What trends are we seeing in child safeguarding practice during the COVID-19 crisis?

Featured article - 10 June 2020
By Karen Manners, Interim Chair of the Independent Child Safeguarding Practice Review Panel

Karen Manners, Interim Chair of the independent Child Safeguarding Practice Review Panel

My tenure as Interim Chair of the Child Safeguarding Practice Review Panel coincided with the escalation of the COVID-19 pandemic in the UK. When the lockdown measures began, my initial reaction was one of deep concern – with schools and GPs closed and the advice to stay at home, it felt like an unprecedented challenge to child safeguarding practice.

Throughout the pandemic, we have continued to meet fortnightly, albeit remotely, to consider serious incident notifications and rapid reviews from local areas. Our work gives us a unique overview of child safeguarding practice across England and we are not surprised, but immensely impressed, by the ways safeguarding partners have adapted and innovated to be able to maintain crucial links and strong relationships with vulnerable children and families whilst social distancing.

We asked safeguarding partners to indicate whether any serious incidents had a COVID-19 context as we knew this would be important when we came to look at recovery. This is now happening and as we receive the rapid reviews and learning reviews it will help us to build a picture of how lockdown is impacting child safeguarding practice

Trends from notifications and rapid reviews

The panel never lose sight of the impact the abuse and neglect we see through rapid reviews has on children’s lives. In the early weeks of the pandemic there was no discernible change to the number of serious child safeguarding incidents notified to the panel in March and April 2020, in comparison to the three-year averages for those months.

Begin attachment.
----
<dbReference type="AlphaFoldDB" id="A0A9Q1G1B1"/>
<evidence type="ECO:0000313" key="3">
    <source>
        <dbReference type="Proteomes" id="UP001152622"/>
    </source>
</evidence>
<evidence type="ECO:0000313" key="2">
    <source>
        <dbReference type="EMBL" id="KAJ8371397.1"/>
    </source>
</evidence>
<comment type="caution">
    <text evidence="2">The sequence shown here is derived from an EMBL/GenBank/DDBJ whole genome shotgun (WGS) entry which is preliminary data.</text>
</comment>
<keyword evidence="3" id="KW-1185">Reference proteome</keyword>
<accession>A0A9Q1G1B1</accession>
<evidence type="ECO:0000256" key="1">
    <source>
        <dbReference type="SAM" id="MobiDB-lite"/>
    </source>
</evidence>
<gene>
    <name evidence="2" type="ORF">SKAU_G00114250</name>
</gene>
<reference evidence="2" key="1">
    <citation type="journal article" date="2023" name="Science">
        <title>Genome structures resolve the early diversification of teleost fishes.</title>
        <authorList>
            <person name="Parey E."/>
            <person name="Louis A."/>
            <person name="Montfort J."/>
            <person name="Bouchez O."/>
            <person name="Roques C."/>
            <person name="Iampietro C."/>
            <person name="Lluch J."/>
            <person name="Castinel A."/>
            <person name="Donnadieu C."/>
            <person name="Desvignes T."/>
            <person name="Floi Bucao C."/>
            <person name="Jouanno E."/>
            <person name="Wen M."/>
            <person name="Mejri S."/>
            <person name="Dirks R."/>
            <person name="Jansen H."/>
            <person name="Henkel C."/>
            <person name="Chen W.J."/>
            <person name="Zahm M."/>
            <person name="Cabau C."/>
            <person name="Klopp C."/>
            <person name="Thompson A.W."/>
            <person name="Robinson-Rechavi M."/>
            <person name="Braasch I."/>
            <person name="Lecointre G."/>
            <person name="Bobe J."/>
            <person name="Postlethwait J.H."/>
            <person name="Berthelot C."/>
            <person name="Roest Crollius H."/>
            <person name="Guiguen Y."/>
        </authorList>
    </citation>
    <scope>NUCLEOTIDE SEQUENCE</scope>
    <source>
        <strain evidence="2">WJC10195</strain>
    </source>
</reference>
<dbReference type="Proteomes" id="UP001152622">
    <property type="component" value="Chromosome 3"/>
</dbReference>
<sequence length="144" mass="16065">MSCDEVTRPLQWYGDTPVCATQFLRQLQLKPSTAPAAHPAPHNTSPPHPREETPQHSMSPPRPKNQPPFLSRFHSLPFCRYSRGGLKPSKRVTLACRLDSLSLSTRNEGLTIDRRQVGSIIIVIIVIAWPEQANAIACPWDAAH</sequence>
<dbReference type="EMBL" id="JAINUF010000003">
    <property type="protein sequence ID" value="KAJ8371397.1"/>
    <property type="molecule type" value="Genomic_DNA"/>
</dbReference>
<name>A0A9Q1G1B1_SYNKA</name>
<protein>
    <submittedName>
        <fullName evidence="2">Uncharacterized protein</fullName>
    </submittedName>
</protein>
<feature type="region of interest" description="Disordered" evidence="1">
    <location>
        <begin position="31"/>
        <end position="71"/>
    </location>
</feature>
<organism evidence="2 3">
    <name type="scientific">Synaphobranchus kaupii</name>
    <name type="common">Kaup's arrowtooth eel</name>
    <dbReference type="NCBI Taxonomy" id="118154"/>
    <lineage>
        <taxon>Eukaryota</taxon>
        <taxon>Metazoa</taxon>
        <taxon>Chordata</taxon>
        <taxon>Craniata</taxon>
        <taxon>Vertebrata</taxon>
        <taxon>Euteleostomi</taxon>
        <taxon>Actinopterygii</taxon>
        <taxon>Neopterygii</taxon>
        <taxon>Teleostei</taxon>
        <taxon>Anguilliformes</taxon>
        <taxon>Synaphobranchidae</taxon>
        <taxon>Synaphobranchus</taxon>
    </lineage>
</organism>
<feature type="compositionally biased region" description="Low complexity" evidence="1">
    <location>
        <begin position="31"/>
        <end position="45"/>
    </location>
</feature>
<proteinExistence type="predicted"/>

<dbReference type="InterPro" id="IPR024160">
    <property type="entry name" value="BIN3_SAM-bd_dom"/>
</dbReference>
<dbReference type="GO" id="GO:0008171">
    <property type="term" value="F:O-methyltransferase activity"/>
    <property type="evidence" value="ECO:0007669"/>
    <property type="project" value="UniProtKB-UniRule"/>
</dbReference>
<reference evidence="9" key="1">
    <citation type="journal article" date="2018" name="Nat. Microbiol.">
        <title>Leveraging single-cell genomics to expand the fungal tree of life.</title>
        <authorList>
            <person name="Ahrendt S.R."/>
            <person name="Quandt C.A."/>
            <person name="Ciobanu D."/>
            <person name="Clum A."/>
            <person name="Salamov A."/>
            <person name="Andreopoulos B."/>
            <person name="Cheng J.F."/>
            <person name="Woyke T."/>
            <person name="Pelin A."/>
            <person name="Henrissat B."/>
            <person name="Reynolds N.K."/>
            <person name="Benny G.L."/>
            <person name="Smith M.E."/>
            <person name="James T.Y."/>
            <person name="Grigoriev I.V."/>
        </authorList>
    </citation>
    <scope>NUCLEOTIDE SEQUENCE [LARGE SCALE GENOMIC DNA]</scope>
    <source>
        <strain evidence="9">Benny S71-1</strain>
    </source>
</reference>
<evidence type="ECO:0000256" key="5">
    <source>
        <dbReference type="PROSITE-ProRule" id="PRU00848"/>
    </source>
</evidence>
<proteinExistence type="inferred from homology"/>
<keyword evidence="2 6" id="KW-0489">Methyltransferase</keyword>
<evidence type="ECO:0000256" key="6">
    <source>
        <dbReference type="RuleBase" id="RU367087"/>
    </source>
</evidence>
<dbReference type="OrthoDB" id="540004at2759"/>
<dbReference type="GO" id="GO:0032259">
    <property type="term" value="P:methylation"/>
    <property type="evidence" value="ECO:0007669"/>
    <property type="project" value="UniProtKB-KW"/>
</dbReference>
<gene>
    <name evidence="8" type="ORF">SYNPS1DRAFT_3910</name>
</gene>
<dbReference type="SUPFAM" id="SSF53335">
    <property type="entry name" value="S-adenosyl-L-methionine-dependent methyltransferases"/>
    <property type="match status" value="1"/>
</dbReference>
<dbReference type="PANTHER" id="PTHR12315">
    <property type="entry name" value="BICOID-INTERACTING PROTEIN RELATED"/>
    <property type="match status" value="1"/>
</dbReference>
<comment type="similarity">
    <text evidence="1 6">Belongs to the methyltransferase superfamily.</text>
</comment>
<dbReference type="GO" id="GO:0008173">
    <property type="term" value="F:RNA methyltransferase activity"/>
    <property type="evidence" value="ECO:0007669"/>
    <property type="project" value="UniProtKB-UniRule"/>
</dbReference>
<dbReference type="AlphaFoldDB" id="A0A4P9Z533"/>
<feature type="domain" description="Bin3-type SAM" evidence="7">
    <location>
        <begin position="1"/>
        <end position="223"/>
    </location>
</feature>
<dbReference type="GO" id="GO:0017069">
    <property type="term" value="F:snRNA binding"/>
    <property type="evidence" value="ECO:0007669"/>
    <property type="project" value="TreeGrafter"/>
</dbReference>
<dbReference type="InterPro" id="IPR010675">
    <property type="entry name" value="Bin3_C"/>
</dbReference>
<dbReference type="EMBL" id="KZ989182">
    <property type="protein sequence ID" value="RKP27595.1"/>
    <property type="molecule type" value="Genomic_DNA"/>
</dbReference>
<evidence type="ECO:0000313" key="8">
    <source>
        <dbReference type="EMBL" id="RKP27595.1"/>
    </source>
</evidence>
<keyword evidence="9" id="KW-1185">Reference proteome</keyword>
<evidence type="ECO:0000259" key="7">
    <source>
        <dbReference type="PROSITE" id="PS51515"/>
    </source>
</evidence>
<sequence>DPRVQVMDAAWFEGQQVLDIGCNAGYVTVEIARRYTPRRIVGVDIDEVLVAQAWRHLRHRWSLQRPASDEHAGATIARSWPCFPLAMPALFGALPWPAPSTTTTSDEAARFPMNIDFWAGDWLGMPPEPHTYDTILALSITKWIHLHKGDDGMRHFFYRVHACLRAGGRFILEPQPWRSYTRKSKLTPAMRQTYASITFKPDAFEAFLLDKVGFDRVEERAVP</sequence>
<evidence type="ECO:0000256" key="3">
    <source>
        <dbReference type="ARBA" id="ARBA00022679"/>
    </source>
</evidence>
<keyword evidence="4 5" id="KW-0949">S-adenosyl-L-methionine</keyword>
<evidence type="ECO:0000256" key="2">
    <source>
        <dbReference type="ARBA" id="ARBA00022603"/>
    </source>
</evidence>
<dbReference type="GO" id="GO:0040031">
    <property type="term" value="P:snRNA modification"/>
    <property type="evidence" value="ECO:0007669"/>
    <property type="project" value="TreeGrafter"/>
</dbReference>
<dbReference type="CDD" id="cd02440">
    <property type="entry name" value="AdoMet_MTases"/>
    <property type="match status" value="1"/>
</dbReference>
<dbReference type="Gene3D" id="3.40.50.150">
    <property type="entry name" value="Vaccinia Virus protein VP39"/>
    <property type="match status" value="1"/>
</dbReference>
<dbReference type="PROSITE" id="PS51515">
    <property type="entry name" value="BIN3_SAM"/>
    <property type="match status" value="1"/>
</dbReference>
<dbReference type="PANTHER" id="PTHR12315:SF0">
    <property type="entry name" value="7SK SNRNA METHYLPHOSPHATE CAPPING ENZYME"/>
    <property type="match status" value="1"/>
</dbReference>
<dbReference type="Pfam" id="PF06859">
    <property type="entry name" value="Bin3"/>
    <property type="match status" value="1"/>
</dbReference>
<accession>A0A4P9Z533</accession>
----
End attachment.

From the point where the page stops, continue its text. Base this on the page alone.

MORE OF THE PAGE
In May there was an increase – as the numbers are small overall we sometimes do see fluctuations and we need to do more analysis of what has been reported once we receive the rapid reviews. However, the patterns of notifications we highlighted in our first annual report earlier this year continue to be seen in the most recent serious incidents. Harm to babies – those under one – and older adolescents appears to be more prevalent than in other age groups.

Since 23 March 2020, we have received 95 serious incidents. Each one of the incidents we see is a tragedy and challenges us all to review what happened in the most effective way so that we can understand what we can do collectively to get the best help and support to our children and families.

However, trends are difficult in this area so it’s vital that safeguarding partners look at how Covid-19 has impacted not just on the circumstances of the child and family, but also the capacity of services to respond to their needs.

By ensuring that we all learn from the very worst cases of child abuse and neglect, I hope we can help equip frontline practitioners with further knowledge on how to prevent child death and serious harm.

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